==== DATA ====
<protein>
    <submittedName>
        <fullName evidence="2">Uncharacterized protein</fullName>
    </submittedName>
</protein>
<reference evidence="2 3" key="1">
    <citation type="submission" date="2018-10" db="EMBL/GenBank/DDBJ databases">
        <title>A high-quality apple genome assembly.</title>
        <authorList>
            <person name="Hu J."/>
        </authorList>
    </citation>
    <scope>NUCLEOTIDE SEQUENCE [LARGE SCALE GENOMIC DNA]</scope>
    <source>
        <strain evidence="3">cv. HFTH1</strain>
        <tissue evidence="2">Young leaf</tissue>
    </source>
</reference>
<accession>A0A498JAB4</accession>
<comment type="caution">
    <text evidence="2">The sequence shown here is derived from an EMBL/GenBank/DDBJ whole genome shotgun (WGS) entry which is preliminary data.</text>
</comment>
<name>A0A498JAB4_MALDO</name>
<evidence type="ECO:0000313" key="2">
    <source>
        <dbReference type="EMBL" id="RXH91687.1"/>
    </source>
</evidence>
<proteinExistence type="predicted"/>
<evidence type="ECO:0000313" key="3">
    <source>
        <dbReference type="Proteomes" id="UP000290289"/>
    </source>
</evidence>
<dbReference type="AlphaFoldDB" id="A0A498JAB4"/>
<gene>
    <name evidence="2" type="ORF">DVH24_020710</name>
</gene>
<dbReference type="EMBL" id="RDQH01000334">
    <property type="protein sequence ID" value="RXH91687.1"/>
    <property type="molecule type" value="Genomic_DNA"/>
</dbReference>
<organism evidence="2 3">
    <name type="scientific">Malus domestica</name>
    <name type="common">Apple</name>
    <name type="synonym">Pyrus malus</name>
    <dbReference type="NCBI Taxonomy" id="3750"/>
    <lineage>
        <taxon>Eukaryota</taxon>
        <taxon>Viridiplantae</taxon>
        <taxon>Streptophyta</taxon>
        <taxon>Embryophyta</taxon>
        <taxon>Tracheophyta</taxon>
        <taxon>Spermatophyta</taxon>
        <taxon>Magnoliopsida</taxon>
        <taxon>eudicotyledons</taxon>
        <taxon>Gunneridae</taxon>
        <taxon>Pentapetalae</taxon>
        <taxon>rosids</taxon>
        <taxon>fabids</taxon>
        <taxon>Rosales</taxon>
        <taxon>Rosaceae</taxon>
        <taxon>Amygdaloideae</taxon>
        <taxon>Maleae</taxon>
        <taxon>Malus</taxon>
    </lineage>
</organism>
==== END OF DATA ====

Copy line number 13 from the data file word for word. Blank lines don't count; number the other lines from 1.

    <scope>NUCLEOTIDE SEQUENCE [LARGE SCALE GENOMIC DNA]</scope>